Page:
But Denver Public Schools’ new 17-page protocol — crammed with the language of social activism — met with anger and resistance from parents and has now been scaled back.
Under the original document, teachers were reviewed against a standard that measured their ability to encourage students “to take social action to change/improve society” and “to challenge and question the dominant culture.”
Denver Public Schools encourages activism in class
Superintendent Tom Boasberg did not return phone calls from Watchog.org, and several PTA presidents would not comment on the impact this program would have on the classroom.
The mandate, titled “DPS Framework for Effective Teaching Evidence Guide,” was emailed to teachers last month and listed distinct teacher and student behaviors that ranged from “not meeting” protocol to “distinguished.”
The language gave the green light to the district’s 81,870 students — who may be hostile, angry and moody — to challenge teachers in the classroom.
When the social-activist protocol met with criticism, the district hastily prepared an update that now “Encourages students to think critically about equity and bias in society, and to understand and question historic and prevailing currents of thought as well as dissenting and diverse viewpoints.” The new document requires teachers to “Cultivate students’ ability to understand and openly discuss drivers of, and barriers to, opportunity and equity in society.”
“We believe that an important role of our schools and our teachers is to help our students develop their critical-thinking skills,” Susana Cordova, DPS’ chief academic officer, said in an email. “We want our students to understand history — to understand the thoughts and ideas and movements that have changed and shaped our country.”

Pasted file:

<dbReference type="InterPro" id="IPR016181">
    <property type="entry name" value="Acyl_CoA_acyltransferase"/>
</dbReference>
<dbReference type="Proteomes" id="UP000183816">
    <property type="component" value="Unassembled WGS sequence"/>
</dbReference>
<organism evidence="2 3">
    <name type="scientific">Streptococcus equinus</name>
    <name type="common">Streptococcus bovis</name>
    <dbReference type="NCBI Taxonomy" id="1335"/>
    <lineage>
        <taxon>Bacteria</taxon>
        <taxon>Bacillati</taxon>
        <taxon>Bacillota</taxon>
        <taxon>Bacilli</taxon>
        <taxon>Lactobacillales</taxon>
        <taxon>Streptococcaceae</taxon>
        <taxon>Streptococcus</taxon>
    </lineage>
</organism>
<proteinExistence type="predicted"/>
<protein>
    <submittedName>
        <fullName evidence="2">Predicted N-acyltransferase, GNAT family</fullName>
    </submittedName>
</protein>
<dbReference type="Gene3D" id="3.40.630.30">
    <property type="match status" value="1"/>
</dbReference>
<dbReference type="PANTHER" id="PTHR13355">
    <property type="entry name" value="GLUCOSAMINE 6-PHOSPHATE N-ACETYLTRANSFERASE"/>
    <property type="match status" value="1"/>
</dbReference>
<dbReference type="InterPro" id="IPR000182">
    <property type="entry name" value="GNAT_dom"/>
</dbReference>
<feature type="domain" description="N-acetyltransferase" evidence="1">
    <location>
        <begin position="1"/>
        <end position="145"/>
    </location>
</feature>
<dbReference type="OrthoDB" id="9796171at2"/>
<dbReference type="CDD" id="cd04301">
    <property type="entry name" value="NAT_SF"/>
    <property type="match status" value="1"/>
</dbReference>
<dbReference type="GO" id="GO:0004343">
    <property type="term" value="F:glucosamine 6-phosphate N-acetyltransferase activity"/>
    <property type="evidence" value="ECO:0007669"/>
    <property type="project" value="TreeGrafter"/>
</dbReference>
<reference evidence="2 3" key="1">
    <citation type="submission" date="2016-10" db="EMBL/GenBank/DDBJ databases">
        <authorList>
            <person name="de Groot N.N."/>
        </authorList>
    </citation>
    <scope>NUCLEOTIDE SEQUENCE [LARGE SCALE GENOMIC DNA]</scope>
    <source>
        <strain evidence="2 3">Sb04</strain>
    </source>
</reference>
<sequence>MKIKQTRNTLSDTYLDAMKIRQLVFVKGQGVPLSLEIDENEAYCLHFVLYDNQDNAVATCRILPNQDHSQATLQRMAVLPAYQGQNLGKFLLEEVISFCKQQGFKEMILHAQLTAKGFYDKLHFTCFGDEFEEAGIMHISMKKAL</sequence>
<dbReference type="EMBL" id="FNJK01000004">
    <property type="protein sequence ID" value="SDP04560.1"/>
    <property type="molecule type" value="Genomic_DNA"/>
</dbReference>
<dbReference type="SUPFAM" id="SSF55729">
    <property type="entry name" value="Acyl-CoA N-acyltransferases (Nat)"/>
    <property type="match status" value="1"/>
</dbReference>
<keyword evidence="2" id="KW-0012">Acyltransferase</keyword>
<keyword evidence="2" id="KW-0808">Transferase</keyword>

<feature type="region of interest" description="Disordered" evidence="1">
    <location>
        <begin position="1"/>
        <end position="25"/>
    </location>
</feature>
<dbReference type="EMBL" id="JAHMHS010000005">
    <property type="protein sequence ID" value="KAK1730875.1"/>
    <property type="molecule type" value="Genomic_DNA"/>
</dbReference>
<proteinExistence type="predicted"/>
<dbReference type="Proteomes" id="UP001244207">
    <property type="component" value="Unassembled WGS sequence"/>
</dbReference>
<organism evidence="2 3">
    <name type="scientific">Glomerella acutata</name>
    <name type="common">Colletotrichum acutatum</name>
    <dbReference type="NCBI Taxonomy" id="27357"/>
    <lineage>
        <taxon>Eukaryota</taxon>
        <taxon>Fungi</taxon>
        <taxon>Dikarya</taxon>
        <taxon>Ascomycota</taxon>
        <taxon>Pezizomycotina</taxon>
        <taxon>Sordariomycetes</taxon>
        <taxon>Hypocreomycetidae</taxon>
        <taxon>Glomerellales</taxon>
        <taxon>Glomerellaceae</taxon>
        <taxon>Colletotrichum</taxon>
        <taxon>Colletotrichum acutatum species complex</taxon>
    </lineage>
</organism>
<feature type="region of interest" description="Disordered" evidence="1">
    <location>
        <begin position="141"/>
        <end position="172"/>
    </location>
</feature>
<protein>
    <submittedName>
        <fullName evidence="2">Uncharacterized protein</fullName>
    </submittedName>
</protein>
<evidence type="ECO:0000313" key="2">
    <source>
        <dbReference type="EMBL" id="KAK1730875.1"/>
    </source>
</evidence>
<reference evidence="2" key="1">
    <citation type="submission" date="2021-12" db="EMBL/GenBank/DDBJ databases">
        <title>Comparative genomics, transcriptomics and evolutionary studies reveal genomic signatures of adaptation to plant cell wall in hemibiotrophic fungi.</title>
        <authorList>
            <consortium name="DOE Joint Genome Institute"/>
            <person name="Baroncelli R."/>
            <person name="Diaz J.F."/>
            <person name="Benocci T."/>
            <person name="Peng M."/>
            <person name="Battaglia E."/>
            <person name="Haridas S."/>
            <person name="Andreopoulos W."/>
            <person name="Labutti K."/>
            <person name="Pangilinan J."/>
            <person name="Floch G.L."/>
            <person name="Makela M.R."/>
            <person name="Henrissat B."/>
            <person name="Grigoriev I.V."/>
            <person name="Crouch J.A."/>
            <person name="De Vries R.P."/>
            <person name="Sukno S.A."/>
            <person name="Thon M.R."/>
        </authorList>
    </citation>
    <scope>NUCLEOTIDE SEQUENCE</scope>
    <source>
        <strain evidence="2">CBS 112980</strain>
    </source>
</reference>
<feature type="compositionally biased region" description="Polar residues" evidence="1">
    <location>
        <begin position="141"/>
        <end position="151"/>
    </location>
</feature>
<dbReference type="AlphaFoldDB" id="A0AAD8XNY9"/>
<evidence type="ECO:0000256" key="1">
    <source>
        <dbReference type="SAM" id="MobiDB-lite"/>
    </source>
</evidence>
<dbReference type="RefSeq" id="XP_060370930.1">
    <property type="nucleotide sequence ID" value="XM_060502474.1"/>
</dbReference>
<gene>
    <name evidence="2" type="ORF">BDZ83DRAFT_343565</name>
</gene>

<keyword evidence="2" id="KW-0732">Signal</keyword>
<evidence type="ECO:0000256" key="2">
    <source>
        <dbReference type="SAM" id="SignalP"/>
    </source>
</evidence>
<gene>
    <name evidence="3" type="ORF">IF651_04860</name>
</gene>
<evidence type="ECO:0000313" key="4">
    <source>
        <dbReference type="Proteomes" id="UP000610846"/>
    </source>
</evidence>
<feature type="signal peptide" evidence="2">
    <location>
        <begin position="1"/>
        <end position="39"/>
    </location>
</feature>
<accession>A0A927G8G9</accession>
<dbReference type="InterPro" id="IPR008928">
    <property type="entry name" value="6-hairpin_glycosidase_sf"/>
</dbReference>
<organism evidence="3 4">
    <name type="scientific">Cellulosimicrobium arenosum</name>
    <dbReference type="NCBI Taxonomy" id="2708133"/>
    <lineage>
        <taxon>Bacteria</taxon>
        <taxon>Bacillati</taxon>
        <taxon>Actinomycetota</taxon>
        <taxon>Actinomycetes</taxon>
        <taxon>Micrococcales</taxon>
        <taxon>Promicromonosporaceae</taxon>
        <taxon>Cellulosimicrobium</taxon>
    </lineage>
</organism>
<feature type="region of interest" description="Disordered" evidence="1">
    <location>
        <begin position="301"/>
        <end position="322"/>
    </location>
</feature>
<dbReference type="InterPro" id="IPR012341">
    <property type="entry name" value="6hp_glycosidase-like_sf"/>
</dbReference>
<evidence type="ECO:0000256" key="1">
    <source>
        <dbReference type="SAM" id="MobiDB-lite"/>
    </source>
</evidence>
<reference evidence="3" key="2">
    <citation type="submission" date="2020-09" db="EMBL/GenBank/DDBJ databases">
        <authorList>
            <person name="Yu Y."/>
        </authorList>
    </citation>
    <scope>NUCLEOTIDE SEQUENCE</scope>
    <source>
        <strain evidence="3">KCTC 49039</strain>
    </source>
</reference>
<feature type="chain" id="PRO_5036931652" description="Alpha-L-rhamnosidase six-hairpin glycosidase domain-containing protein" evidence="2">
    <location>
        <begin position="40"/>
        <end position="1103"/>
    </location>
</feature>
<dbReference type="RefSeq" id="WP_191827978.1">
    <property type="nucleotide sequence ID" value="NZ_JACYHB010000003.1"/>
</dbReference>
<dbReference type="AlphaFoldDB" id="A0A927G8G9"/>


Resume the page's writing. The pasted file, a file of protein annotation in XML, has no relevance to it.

This critical-thinking curriculum comes to a district that graduates on time only 56.1 percent of its students compared to 73.9 percent statewide. Only 49 percent of district fourth-graders read at grade level.
The new mandate got its foothold two years ago when legislation was approved that held teachers and principals more accountable for the success of education. Within that bill were two crucial components: tenure is not guaranteed, and evaluations will be conducted on a yearly basis instead of every three years.
The guide does little to promote hard work and study. Instead, it offers such instructional guidance as:
- Behavior may include differentiation of interactions based on knowledge of cultural differences.
- Organize students in a variety of groupings to include interaction.
- Allow students to choose how they will communicate and/or collaborate.
- Students independently engage in accountable talk to challenge thinking, push for evidence.
In defense of the program, Cordova offered this:
“We want students to be able to think critically about public policy and about the issues and choices we face as a country. These critical thinking skills are vital both to prepare them for college and career, as well as helping them become thoughtful, participating citizens in our society.”